John Snyder

John Snyder transformed the studiously blank setting of his first solo museum show into a kind of funky chapel. Sporting a nave, aisles, and a transept, and dotted with nichelike shelves bearing vases full of fresh flowers, the painter’s mystic gallery-cum-basilica also included a soaring, barrel-vaulted apse dolled up like some apocryphal Victorian parlor. This idiosyncratic layout chosen by Snyder for his presentation—with formal origins in ancient Christian and secular architecture, cheerfully injected with a healthy dose of down-home kitsch—aptly symbolizes the various tensions he balances in his work.

Snyder’s gently iconic style is reinforced by architectural, shrinelike framing and a sense of surface and composition that re-calls devotional images of the Flemish Renaissance. But the “saintly” characters that have so obsessively populated Snyder’s works are mythic outsiders, situated somewhere between the ineffably spiritual and the emphatically terrestrial; industrial workers, pious natives, and ecstatic jesters caught between the way of heaven and the way of all flesh.

The exhibition was anchored by two major groups of related but contrasting paintings hung in two small “chapels”—one a series of fools, the other a suite of dark meditations on industrial settings and factory workers. The two collections frame Snyder’s explorations of the unsophisticated yet sagacious “other.” The subjects of the fool paintings are pacific, often clumsy, big men captured in simple, expressive activities—music-making, or speech. Their hooded lids and slack jaws camouflage a quiet, childlike sapience. Each stands framed in a startlingly deep expanse of azure and is associated with some resonant natural symbol. In Fruit and Flowers, 1990, a pair of figures, holding the objects in the title like offerings, forms a large diptych. And in Happy Fool, 1989, or in the deft collage of the smaller Fool No. 16, 1990, Snyder casts natural organisms as elements in a harlequin costumery that reveals the magical souls of those beneath it.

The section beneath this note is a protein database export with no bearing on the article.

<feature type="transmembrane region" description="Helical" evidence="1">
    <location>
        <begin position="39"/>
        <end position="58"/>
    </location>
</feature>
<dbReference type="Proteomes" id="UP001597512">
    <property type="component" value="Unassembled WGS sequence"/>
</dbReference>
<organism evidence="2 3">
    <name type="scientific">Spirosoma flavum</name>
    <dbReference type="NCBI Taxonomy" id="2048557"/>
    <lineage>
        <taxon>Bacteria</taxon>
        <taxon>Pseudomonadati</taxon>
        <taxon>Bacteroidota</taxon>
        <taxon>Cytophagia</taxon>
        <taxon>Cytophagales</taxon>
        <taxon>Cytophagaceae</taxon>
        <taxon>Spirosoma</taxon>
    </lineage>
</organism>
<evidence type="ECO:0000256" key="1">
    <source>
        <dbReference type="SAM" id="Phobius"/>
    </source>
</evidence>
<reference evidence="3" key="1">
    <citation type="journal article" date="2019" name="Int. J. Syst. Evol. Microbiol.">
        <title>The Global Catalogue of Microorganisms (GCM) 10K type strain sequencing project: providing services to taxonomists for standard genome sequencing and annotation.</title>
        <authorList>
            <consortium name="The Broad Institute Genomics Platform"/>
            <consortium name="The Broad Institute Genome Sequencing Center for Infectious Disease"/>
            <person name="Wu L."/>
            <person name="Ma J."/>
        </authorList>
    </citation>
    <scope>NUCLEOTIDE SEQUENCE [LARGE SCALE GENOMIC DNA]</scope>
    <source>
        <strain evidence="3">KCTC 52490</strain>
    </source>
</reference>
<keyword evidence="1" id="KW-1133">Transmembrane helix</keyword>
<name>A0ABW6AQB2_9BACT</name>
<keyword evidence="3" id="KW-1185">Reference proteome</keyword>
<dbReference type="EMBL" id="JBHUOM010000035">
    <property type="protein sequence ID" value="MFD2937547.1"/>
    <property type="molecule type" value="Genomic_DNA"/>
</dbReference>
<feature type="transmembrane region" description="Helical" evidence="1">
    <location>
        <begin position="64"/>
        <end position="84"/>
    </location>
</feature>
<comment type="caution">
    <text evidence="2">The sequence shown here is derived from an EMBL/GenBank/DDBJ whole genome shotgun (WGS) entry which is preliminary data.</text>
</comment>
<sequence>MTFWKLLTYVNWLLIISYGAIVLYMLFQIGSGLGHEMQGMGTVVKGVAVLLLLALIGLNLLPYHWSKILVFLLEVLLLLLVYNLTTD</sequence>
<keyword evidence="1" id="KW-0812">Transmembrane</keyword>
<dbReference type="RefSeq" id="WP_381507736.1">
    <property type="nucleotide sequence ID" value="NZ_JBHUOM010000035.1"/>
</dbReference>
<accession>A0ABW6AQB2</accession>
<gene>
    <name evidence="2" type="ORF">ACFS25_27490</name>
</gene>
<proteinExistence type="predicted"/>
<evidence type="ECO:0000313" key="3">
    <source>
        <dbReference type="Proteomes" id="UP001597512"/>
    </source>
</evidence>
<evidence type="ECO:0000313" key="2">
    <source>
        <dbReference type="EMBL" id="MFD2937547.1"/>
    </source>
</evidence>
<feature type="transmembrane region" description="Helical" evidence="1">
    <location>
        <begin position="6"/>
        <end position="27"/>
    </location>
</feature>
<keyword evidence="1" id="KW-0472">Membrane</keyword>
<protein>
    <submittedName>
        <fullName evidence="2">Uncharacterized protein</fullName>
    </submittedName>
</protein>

By contrast, the dark paintings in the adjacent room memorialize a certain willful renunciation of pleasure, a denial embodied here by stoic industrial laborers. Surrounded by a half-dozen smaller worker portraits, Snyder’s monumental The Accident, 1990, becomes a kind of Deposition image for the factory age. In it, two men support a stricken coworker on a platform scattered with power tools and framed with girders and great tilting beams like some shattered crucifixion; the jumble of sooty red rooftops and angry smokestacks behind them form an urban Golgotha spreading away to the distant horizon.

As the viewer passes from these gritty scenes and visages toward the glowing golden-ceilinged room at the exhibition’s spatial and thematic heart, the tone of the work evolves accordingly. In the antechamber of the vaulted apse, Snyder has hung six portraits of female friends (all 1991). Set before deep, placid chiaroscuro landscapes, these women provide a kind of thematic bridge between the general and the specific, between the gleeful fantasy of his earlier works and the intense personal revelation of the show’s physical centerpiece. At the end of a gauntlet of selected objects, poignant in their authenticity—old letters, family art projects, silly collages of photos and glitter—his most recent work, Lady of Flowers, 1990, sits like a delicate altar. Based on a Mughal Persian miniature, the large multiple-panel painting features a meditative female figure identified in the show’s accompanying essay as “an especially close friend” of the artist. The tenderness and devotion suggested by the work, placed in this literal “family room” among his most personal effects, confirms that Snyder has not abandoned his search for spiritual ecstasy but simply redirected it, brought it closer to home.

Jeffrey Kastner